These fears are in part pacified by the fact that many of Silicon Valley's blue-collar tech workers have unionized in the first place. Since 2015, more than 9,000 blue-collar tech workers in Silicon Valley have unionized, according to the report. Last year, 2,300 Google cafeteria workers at campuses around Silicon Valley voted to form a union. In 2017, around 500 cafeteria workers at Facebook's Menlo Park offices unionized with Unite Here Local 19, and thousands of security guards at Facebook, Cisco and other tech companies voted to join SEIU United Service Workers West. An earlier wave of unionization in Silicon Valley organized by SEIU's Justice for Janitors campaign in the 1990s brought some 5,000 tech industry janitors in the Silicon Valley under union contracts, according to the report.
Liliana Morales, a prep cook originally from Acapulco, Mexico who prepared sandwiches and salads for tech employees at Facebook's corporate offices for six years, said her working conditions drastically improved after workers unionized with Unite Here Local 19 in 2017. The union negotiated a five-year contract with her employer Flagship Facilities Services that included $4.75 per hour raises, health insurance, and a pension plan.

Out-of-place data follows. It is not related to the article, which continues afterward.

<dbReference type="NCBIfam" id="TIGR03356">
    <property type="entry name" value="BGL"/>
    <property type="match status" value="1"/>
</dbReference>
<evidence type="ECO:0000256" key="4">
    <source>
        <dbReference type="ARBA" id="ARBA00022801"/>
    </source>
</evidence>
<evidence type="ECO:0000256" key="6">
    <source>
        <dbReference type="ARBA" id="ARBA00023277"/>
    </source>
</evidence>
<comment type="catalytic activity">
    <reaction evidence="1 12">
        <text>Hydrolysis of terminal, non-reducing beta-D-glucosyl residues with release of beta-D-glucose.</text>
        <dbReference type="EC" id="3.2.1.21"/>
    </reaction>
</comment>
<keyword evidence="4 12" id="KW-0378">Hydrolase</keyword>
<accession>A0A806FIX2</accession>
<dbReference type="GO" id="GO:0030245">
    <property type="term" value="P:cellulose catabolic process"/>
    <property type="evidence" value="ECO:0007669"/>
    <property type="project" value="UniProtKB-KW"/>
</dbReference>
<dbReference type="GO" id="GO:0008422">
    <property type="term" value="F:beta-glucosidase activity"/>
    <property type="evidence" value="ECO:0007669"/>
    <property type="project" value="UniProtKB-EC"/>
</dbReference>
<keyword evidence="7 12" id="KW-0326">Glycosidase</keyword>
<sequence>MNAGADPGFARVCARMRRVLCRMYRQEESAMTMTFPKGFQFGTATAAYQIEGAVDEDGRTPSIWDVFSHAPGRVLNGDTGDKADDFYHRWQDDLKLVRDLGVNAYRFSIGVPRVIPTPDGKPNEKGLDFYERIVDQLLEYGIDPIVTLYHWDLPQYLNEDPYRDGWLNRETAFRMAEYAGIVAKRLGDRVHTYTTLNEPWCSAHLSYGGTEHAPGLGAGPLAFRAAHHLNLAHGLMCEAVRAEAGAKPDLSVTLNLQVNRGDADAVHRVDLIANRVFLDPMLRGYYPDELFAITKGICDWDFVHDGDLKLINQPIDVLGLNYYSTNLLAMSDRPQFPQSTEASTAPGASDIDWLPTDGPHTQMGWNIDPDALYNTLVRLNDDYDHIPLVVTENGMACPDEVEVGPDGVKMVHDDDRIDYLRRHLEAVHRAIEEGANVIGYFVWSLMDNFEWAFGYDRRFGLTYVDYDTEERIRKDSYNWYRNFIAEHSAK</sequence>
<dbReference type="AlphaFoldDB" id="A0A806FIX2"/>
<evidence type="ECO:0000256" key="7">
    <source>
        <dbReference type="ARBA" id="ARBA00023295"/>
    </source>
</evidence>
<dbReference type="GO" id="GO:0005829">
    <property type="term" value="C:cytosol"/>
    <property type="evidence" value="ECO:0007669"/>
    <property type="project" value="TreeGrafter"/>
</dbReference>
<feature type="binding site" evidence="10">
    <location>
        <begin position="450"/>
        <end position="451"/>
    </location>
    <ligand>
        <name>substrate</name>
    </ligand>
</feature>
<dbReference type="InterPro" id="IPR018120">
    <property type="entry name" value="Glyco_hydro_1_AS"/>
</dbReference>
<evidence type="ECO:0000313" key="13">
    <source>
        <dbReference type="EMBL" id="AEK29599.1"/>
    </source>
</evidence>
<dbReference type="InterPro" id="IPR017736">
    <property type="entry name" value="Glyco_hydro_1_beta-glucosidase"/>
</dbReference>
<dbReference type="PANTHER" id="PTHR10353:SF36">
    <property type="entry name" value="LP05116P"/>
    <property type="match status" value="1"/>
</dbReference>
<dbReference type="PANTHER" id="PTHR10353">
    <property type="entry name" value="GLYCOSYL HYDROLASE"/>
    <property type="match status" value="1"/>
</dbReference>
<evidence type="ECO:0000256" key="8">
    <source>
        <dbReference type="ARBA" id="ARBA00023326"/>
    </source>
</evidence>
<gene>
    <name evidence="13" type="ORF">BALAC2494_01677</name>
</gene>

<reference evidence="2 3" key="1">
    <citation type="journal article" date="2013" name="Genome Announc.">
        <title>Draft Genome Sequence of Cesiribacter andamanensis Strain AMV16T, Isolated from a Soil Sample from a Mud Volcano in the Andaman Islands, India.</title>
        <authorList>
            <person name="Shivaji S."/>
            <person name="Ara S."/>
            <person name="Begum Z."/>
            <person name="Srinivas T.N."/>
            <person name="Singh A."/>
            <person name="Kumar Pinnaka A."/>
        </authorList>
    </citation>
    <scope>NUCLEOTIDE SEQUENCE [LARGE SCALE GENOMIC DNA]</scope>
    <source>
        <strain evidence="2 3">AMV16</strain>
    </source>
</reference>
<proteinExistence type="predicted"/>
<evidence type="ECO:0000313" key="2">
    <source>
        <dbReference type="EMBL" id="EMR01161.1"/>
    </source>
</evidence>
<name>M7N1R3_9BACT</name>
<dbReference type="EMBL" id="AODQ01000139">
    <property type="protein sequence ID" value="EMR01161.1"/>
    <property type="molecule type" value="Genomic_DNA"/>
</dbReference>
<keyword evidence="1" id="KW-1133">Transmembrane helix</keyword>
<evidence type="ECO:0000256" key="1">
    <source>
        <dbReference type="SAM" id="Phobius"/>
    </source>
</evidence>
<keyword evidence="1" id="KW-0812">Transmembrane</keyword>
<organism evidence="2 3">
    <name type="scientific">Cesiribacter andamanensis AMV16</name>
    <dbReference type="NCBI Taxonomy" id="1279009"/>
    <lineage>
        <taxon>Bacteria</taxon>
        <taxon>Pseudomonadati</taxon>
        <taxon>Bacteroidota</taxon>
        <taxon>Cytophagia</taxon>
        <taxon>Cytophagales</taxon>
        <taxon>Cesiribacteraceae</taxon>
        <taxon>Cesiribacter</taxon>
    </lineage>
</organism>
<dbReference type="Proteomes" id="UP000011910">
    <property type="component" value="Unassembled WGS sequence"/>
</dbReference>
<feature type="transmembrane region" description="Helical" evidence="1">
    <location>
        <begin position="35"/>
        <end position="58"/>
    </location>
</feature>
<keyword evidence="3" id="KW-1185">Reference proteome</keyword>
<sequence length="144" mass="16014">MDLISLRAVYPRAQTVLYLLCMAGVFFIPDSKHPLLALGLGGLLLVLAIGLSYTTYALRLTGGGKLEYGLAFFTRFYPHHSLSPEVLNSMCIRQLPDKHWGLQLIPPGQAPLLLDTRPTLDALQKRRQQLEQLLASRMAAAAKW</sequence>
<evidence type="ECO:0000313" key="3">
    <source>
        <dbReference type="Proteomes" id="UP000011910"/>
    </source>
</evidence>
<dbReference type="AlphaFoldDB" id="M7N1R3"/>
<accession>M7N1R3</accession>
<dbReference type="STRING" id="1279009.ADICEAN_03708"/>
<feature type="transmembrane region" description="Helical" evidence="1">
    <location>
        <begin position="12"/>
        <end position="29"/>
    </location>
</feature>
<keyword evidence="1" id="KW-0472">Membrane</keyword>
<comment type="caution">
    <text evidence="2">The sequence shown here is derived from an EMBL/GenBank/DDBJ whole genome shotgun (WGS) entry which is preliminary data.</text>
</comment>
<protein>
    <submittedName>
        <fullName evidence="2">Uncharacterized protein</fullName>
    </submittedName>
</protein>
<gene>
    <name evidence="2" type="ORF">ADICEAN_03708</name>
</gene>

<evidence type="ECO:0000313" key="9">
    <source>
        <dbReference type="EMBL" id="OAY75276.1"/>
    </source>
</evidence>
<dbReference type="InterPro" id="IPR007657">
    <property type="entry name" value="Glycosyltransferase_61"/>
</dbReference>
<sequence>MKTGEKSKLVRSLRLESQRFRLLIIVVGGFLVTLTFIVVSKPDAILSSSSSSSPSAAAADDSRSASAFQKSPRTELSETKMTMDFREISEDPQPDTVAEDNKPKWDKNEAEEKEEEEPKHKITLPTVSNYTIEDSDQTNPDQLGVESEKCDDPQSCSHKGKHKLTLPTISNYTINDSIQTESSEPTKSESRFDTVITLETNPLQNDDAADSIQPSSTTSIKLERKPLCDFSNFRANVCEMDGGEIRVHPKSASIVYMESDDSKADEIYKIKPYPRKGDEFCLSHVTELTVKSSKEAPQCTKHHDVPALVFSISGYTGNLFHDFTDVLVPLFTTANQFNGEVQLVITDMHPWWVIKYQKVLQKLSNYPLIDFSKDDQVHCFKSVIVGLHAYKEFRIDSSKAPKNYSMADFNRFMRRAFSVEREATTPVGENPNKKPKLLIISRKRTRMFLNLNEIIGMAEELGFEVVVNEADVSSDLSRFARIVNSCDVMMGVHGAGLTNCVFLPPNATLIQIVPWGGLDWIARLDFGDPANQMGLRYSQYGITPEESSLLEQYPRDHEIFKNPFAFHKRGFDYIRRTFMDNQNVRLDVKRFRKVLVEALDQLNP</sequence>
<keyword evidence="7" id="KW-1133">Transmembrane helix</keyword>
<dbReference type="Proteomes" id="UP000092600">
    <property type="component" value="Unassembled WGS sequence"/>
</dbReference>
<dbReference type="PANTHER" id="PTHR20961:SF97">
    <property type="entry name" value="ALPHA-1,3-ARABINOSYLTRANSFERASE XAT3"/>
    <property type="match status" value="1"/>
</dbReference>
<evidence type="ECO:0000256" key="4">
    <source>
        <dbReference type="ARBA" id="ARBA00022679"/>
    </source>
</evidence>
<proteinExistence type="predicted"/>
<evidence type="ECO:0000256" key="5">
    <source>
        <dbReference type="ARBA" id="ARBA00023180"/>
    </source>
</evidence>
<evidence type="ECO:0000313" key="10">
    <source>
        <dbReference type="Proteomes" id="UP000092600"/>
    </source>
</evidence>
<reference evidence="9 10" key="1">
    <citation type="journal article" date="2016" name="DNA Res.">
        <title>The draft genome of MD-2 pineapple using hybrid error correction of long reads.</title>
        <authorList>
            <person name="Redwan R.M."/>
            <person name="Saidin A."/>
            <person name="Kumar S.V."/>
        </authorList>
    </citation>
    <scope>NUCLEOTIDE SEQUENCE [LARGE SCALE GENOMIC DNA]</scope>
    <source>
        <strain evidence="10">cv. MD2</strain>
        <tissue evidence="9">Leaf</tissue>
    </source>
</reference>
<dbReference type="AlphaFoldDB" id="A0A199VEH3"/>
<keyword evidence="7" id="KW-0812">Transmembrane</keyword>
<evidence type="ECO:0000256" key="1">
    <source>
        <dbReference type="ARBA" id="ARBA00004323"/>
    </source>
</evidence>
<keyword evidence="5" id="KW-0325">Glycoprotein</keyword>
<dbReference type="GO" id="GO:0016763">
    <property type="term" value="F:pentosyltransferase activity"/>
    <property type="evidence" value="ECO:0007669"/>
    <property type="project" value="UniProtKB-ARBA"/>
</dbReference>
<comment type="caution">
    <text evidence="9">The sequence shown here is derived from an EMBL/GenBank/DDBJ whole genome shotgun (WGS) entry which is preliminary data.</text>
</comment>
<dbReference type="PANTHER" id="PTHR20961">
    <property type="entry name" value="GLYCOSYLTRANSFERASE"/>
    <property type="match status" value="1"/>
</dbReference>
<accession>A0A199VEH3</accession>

"Things are much better. The union fights for us. We have better wages in every department. Before we didn’t have health insurance but now we do," said Morales, who lives in East Palo Alto with her three kids and husband. "I make $22 an hour but it's still a struggle in this area because the rent has gotten so high over the past few years. It's difficult for our family. We have everything we need but we cannot save money or spend time with our family on vacation. It's just rent, food, and gasoline."
Many newly unionized workers, who were previously denied health insurance and pension plans, received substantial raises and medical and dental benefits. Union contracts for Silicon Valley security guards, cafeteria workers, and janitors in the tech industry cover 6,500 families and provide 12,000 workers access to healthcare, according to the Silicon Valley Rising report.
"We've been looking at tech service workers in Silicon Valley for several years," said Louise Auerhahn, the author of the new report and director of economic and workforce policy at Silicon Valley Rising, told Motherboard. "Our major finding has been that there's very strong occupational segregation in Silicon Valley. Black and Latinx and immigrant women do the majority of the physical work for tech companies but aren't actually employed by them. In recent years, many of those workers have been organizing and it's been very successful in lifting up the voices of contractors in Silicon Valley."
Meanwhile, many of the blue-collar tech workers who've already lost their jobs are facing the pandemic without healthcare and are on the verge of homelessness.
"When my daughters were little, we lived on the streets," Cardenas, the recently laid off Verizon-Yahoo barista who protested on Tuesday, told Motherboard. "The thing that terrifies me the most now is to have to live on the streets again when I can no longer pay my rent. I know lots of people [in Silicon Valley] who are living out of their cars right now."